Does animation cost more than video?

Welcome to this blog, where we hope to answer the question of ‘Does animation cost more than video?’

As with a lot of questions like this, it’s not the most simple answer and it totally depends on a number of factors. For example; What costs more; grapes or diamonds? You’d immediately assume diamonds (probably fairly), but if I’m after 3 tonnes of grapes (for my army of parrots) and one tiny little diamond, then grapes would be more expensive. A kilogram of steel weighs the same as a kilogram of feathers and a certain amount of video costs the same as a certain amount of animation. 


For a video, you could have two or three interviews and some cutaways, or you could have actors, filming in multiple locations and makeup artists, which are variables that can affect cost. 


With animation, things to consider include, how detailed is the character? How detailed is the artwork? How detailed is the movement? Essentially it totally depends on how many elements and moving parts there are. 

Video vs. Animation

Let’s talk in average terms, for the average job, at average Stone’s Throw Media, in the most broad sense possible. Does animation cost more than video? 

If we filmed three interviews, then you might have an hour’s worth of footage already, and you’ve got to strip all that down into a shorter sequence. 

With animation, every second you see has to be created by hand. It has to be drawn, it has to be moved, it has to be keyframed. So already you can start to see that every second of animation takes a lot of time. Think about how long the gap between Disney films is.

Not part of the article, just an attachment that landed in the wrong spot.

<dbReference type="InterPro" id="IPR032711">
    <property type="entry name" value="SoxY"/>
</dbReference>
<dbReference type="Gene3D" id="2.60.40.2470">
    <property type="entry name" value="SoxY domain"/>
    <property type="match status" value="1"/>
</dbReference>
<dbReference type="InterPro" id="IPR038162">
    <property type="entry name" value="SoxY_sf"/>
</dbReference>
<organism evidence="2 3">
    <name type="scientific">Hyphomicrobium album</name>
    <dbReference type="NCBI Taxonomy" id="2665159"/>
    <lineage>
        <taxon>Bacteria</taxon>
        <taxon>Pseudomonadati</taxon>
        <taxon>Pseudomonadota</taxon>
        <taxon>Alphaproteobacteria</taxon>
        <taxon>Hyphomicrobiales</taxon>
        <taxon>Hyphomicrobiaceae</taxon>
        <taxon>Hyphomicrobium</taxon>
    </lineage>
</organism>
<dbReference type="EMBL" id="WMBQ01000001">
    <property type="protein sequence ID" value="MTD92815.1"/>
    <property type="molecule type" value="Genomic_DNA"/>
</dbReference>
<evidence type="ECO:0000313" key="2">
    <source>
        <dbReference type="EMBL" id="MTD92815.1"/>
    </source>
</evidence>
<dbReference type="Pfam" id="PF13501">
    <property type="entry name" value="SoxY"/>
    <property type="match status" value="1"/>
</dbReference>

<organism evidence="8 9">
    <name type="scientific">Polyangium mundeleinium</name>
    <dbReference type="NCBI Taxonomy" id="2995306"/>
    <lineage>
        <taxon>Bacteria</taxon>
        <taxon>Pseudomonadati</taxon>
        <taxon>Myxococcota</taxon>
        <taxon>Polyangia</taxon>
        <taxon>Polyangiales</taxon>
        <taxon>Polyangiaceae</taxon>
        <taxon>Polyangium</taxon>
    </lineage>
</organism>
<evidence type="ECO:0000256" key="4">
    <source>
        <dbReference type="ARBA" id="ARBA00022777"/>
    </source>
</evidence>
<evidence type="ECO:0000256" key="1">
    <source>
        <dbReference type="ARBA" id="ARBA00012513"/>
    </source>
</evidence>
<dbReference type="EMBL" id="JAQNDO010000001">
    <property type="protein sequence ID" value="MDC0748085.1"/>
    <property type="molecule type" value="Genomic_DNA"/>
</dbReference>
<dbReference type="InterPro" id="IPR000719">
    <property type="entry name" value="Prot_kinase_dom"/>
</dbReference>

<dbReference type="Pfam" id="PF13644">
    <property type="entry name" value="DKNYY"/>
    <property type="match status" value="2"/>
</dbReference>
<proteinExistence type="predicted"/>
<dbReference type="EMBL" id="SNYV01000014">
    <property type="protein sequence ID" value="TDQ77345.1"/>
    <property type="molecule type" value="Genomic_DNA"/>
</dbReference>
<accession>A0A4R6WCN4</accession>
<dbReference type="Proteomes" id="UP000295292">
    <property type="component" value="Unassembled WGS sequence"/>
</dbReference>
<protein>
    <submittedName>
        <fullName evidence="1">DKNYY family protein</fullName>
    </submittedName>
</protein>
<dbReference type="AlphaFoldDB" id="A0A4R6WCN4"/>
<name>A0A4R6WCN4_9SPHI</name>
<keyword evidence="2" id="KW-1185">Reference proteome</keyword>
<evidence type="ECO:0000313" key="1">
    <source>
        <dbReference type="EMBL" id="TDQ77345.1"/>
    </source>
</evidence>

With video, you can film interviews that go on for hours, then you’re filming cutaways all day and you build up a huge bank of footage. The job then is to reduce it. 

Whereas with animation, the job is to increase the length of the key elements, starting from scratch. With this in mind, you can start to paint the picture of which one takes longer. 

If we were to animate an interview video (or the video of Mike at the top of the blog, which actually visually demonstrates this point), everything the subject does has to be created. Every time they move their hands or every time they talk their lips have to move, and it has to be made from scratch.

The animation could be very detailed, but we can also strip back the animation. So the subject’s movement can be restricted and less detail is added in. 

But also the more the subject talks, the more the animators have to work!

The answer

We’re finally there with the final answer (we wouldn’t be good Who Wants to be a Millionaire contestants, but we’d be thorough with our reasoning). 

So. On average, animation may cost more, but it’s totally dependent on what you’re after. 

What you want to think about is which solution fits you best, would video or animation suit the problem that you’re trying to solve? 

If you have an idea for a video that’s hard to visualise (see this example), because it’s a not very visual topic, then animation would be the best way to go. 

If you have a brief or a video where it is very visual, then filming it would be the answer. 

It’s a drawn out, political, but truthful answer. The cost is totally dependent. 

If you do want more detail on what these things cost, then get in contact and we’d be happy to help.

If you’ve got any other questions about all things video, animation or live streaming let us know! Contact us here, give us a call on 01902 595100

While you’re here, why not check out these great resources? 

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How long does it take to make an animation?

How much does a video case study cost?

Can you repurpose video content?

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